I felt a lot of guilt for being online while all of this was happening, sharing images which meant nothing in comparison to the news. Progressively, I pushed myself away from my own work. When I turned 30, I took the time to reflect on what I had done and what I wanted to do in the future. That’s when I started to consider other genres of photography, such as documentary. I had no interest in documentary photography at all before, but thankfully, things change — and people too.


As much as I wanted to explore new ideas, the switch from #ophelieandthegirls to documentary photography has been difficult. I had spent four years building a strong signature style and an audience who appreciates it, and I knew that starting a new body of work within another niche would damage that irrevocably. I didn’t want to care about it, but I couldn’t help myself and it has stopped me from going forward for months. I was too scared to loose it all, and I certainly didn’t want everyone to witness my fall via social media. I wasn't mentally prepared for that to happen and as a result I carried on with what I was already doing. At some point, I considered curating two instagram accounts — one for @ophelieandthegirls, and one for everything else under my name @ophelierondeau. That’s another reason why I kept switching back and worth between the two usernames last year. I could see the potential of #ophelieandthegirls and couldn’t let that go. I thought I could handle two accounts easily but I was wrong. I didn’t want to disappoint my followers and kept on trying anyway. Until I eventually had enough and decided to put an end to it all. Go offline for a month and plan the next steps towards my new creative journey in silence.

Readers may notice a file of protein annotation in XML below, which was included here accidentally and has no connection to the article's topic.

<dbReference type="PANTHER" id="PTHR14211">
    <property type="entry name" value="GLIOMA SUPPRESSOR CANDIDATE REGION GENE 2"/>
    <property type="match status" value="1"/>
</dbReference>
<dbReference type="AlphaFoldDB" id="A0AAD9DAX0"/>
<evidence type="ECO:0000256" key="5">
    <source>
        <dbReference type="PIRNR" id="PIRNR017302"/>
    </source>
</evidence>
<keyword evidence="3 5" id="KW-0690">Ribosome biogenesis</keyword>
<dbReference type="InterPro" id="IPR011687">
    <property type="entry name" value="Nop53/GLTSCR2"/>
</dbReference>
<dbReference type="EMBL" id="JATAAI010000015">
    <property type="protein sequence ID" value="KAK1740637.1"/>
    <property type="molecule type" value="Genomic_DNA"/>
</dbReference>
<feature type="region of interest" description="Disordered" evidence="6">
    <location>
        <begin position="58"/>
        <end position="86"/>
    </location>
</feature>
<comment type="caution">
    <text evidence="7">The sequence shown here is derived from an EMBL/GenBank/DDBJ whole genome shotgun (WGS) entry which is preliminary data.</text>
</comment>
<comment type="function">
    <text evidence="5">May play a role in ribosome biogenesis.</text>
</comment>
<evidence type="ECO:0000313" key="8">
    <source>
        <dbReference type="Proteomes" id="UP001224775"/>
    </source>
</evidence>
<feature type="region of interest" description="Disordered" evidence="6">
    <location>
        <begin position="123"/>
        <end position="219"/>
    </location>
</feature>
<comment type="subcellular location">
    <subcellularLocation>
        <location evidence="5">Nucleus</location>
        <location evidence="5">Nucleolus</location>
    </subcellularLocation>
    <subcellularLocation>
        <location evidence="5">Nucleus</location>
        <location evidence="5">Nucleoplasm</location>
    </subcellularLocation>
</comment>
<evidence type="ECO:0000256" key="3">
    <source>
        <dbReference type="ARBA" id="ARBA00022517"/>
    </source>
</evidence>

This brings us to September 2018. The end of the year was fairly near and I decided to spend the remaining weeks developing and researching a new body of work. I was trying to think about what to do next, taking into consideration all of my interests, inspirations and artistic needs. I was trying to figure out a project which would tick all boxes, and came up with a ton of ideas of all kinds —at one point, I had close to 100 concepts in mind— but none of them was ‘good enough’. None of them seemed worth pursuing. I was growing desperate and ended up shooting a fashion editorial for Nylon Germany in October 2018, as a response to my craving for creating new work. I hadn’t shot in months at that time, and urgently needed to press the shutter. That shoot was ok, but really unnecessary. After that, I disabled my instagram account and disappeared entirely. I had to find a new project by the end of the year, and for that I needed to log out so I could think properly, without any kind of distractions.

And I did just that.

© Ophelie Rondeau for Nylon Germany (2018)

© Ophelie Rondeau for Nylon Germany (2018)


And eventually, I found it. I found my next project. And this time, it has a real purpose. A purpose of helping others. And it ticks all of the boxes. And it doesn't require any involvement with publications. And it meets both my cultural and aesthetics needs. And it is authentic, and beautiful. And it is worth all of the time and effort put into finding it. And it’s gonna be such an exciting and rewarding experience. And I can’t wait to tell you all about it.

I need to go right now, and unfortunately I don’t think I'll be able to carry on writing when I get back. I’ll finally reveal all of the details about what to expect from me in 2019 tomorrow! It’s taking a bit longer than expected but I'm sure everything makes much more sense now… doesn’t it?


Ophelie RondeauComment